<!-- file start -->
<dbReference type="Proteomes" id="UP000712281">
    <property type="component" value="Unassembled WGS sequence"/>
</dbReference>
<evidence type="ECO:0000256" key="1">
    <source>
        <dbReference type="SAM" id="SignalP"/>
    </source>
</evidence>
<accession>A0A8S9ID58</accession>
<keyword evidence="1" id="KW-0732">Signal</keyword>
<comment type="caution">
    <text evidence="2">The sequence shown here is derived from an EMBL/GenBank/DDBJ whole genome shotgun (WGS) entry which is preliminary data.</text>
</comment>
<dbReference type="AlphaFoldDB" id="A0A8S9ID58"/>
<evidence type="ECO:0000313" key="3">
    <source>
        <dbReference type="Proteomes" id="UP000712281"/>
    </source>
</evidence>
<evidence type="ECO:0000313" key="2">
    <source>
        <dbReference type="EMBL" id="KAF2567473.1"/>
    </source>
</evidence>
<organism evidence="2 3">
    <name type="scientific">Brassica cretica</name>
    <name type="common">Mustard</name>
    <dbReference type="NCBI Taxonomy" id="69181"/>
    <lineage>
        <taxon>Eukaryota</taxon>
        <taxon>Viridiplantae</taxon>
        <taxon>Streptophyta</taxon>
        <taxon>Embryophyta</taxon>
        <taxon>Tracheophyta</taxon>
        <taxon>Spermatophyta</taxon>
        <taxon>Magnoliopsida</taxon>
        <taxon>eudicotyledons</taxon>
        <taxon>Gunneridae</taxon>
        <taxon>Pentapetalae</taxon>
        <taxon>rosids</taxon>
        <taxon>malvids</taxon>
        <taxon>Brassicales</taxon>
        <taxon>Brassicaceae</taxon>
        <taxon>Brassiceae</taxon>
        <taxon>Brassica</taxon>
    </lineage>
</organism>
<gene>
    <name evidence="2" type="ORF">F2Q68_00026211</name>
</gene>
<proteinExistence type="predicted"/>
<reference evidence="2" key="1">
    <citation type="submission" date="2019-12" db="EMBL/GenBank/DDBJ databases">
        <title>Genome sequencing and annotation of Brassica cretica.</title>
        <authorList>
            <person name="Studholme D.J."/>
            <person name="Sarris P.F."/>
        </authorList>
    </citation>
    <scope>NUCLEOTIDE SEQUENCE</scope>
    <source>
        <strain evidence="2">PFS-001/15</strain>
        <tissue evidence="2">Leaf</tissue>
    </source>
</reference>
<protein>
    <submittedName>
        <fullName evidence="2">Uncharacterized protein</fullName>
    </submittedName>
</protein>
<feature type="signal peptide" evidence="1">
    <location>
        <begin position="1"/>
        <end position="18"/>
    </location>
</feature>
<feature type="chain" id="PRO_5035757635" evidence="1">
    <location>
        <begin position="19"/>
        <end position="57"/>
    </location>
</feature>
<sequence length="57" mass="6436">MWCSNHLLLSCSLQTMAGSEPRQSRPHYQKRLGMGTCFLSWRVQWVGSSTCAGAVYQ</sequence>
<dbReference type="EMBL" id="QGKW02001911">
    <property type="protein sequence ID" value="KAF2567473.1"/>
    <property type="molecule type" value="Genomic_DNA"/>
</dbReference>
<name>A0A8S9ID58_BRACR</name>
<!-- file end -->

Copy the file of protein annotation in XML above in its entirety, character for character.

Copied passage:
<dbReference type="Proteomes" id="UP000712281">
    <property type="component" value="Unassembled WGS sequence"/>
</dbReference>
<evidence type="ECO:0000256" key="1">
    <source>
        <dbReference type="SAM" id="SignalP"/>
    </source>
</evidence>
<accession>A0A8S9ID58</accession>
<keyword evidence="1" id="KW-0732">Signal</keyword>
<comment type="caution">
    <text evidence="2">The sequence shown here is derived from an EMBL/GenBank/DDBJ whole genome shotgun (WGS) entry which is preliminary data.</text>
</comment>
<dbReference type="AlphaFoldDB" id="A0A8S9ID58"/>
<evidence type="ECO:0000313" key="3">
    <source>
        <dbReference type="Proteomes" id="UP000712281"/>
    </source>
</evidence>
<evidence type="ECO:0000313" key="2">
    <source>
        <dbReference type="EMBL" id="KAF2567473.1"/>
    </source>
</evidence>
<organism evidence="2 3">
    <name type="scientific">Brassica cretica</name>
    <name type="common">Mustard</name>
    <dbReference type="NCBI Taxonomy" id="69181"/>
    <lineage>
        <taxon>Eukaryota</taxon>
        <taxon>Viridiplantae</taxon>
        <taxon>Streptophyta</taxon>
        <taxon>Embryophyta</taxon>
        <taxon>Tracheophyta</taxon>
        <taxon>Spermatophyta</taxon>
        <taxon>Magnoliopsida</taxon>
        <taxon>eudicotyledons</taxon>
        <taxon>Gunneridae</taxon>
        <taxon>Pentapetalae</taxon>
        <taxon>rosids</taxon>
        <taxon>malvids</taxon>
        <taxon>Brassicales</taxon>
        <taxon>Brassicaceae</taxon>
        <taxon>Brassiceae</taxon>
        <taxon>Brassica</taxon>
    </lineage>
</organism>
<gene>
    <name evidence="2" type="ORF">F2Q68_00026211</name>
</gene>
<proteinExistence type="predicted"/>
<reference evidence="2" key="1">
    <citation type="submission" date="2019-12" db="EMBL/GenBank/DDBJ databases">
        <title>Genome sequencing and annotation of Brassica cretica.</title>
        <authorList>
            <person name="Studholme D.J."/>
            <person name="Sarris P.F."/>
        </authorList>
    </citation>
    <scope>NUCLEOTIDE SEQUENCE</scope>
    <source>
        <strain evidence="2">PFS-001/15</strain>
        <tissue evidence="2">Leaf</tissue>
    </source>
</reference>
<protein>
    <submittedName>
        <fullName evidence="2">Uncharacterized protein</fullName>
    </submittedName>
</protein>
<feature type="signal peptide" evidence="1">
    <location>
        <begin position="1"/>
        <end position="18"/>
    </location>
</feature>
<feature type="chain" id="PRO_5035757635" evidence="1">
    <location>
        <begin position="19"/>
        <end position="57"/>
    </location>
</feature>
<sequence length="57" mass="6436">MWCSNHLLLSCSLQTMAGSEPRQSRPHYQKRLGMGTCFLSWRVQWVGSSTCAGAVYQ</sequence>
<dbReference type="EMBL" id="QGKW02001911">
    <property type="protein sequence ID" value="KAF2567473.1"/>
    <property type="molecule type" value="Genomic_DNA"/>
</dbReference>
<name>A0A8S9ID58_BRACR</name>